Thursday, January 31, 2013

January Critique Giveaway Winners! says the winners of the January critique giveaway are: janet and Katie L. Carroll!

Here's the procedure. Email me at marcia at marciahoehne dot com:
  • The first 1000 words of your magazine story, chapter book, mid-grade novel, or YA novel pasted into the body of the email.
  • Be sure to tell me the genre of the material (one of the above four).
  • Put "Critique winner" in the subject line.
  • Deadline to submit is February 20.
  • When I receive your email, I'll acknowledge receipt and let you know when you can expect my response.
Congratulations to Janet and Katie, and thank you all so much for stopping by and entering. Wishing you all a great day in the world of books...

Thursday, January 24, 2013

Learning by Teaching, With Applications to Voice

January critique giveaway still open! Scroll down one post!

The more I teach, the more I learn. You know that thing called voice in our writing, which is often so elusive and hard to define? I did define it, here, and I still like that definition. As I continue to teach writing students, I continue to see examples of voice or lack thereof. Voice is partly talent, partly language competence, partly the unique way we sound when our writing is flowing, and most of all it puts the author-ity in our writing. When it's there, it's there; when it's not, it's not; and I believe now, more than I once did, that if you have other skills and craft but don't have voice, your story won't work. If voice can be taught at all, I think it's taught indirectly. By that I mean the teacher can point out examples of voice, write essays on voice (as Larry Brooks does for 12 pages in Story Engineering), and discuss voice, but then the student has to take it from there. She can learn about voice, find her voice, and develop her voice. It takes reading, it takes writing, and it takes time.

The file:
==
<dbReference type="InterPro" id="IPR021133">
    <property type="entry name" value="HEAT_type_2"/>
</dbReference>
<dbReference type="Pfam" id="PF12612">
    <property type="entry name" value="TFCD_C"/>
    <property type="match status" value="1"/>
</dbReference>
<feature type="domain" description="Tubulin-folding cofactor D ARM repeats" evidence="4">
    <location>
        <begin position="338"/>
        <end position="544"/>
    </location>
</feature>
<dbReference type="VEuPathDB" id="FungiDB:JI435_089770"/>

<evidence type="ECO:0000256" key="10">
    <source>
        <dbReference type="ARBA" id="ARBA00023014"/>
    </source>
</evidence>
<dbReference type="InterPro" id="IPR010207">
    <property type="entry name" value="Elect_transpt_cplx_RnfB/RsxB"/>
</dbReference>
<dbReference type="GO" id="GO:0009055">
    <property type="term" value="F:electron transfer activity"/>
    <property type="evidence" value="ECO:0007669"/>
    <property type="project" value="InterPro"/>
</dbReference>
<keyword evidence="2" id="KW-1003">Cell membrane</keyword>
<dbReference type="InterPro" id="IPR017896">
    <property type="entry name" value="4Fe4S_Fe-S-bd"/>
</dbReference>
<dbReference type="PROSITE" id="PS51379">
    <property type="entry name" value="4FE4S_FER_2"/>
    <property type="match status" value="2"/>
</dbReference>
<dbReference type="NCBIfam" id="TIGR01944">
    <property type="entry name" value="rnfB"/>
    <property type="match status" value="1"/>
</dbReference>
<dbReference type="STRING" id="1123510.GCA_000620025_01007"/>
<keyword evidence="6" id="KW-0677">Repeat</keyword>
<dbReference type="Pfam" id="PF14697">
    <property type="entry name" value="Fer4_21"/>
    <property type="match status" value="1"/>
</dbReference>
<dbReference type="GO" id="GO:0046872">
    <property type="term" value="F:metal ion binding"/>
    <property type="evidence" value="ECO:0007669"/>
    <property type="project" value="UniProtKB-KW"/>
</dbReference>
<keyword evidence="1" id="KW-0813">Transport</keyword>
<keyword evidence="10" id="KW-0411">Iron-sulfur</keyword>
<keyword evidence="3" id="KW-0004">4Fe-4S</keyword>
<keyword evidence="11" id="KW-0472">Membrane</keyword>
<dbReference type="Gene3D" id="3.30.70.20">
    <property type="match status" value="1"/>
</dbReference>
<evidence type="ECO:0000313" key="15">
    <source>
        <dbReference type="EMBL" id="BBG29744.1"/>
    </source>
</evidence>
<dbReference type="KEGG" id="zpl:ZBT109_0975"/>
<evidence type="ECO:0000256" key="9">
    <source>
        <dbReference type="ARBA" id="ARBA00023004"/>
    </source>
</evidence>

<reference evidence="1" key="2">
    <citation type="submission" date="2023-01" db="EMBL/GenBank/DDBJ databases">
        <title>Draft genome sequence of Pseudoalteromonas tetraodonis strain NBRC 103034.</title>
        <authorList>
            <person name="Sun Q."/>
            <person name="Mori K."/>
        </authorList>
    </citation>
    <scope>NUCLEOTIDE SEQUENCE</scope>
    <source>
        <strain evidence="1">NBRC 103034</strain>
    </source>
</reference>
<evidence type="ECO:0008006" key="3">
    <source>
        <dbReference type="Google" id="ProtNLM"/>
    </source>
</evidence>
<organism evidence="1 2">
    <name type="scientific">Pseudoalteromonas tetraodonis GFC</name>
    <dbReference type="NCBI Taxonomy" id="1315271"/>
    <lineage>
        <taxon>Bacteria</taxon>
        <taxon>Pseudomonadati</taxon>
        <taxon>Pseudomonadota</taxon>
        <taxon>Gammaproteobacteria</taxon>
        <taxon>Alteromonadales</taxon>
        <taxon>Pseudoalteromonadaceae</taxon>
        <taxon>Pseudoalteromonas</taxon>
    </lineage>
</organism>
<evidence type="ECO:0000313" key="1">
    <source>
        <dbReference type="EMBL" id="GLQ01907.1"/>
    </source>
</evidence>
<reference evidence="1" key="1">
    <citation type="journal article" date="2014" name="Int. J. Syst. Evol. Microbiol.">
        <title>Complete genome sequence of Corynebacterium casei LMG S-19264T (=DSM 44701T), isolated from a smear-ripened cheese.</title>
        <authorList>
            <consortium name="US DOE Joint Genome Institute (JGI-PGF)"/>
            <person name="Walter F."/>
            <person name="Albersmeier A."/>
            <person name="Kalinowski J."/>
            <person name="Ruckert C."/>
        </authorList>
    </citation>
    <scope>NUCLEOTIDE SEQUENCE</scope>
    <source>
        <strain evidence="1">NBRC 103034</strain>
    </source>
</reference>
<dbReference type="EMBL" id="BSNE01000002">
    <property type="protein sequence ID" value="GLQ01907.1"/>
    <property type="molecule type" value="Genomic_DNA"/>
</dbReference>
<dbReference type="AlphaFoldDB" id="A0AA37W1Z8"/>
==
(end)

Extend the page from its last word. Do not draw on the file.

I think my teaching so far has taught me this: Voice is first. (I didn't always believe this.) If you don't yet have your voice, you are not ready to query or submit. Only books with voice have a chance. It's not the most comfortable thing in the world to realize that this elusive voice element, that can seem so difficult, is for openers.

But once you have voice, it's the story that matters. This was what I'd always thought; it's the story that matters! Once the voice has gained you admittance into real consideration by an agent, editor, or reader, it's the story, story, story that has to deliver.

Any thoughts? Or do I think this way mostly because I write for those people who want to know what happens -- MG-ers? :)

Thursday, January 17, 2013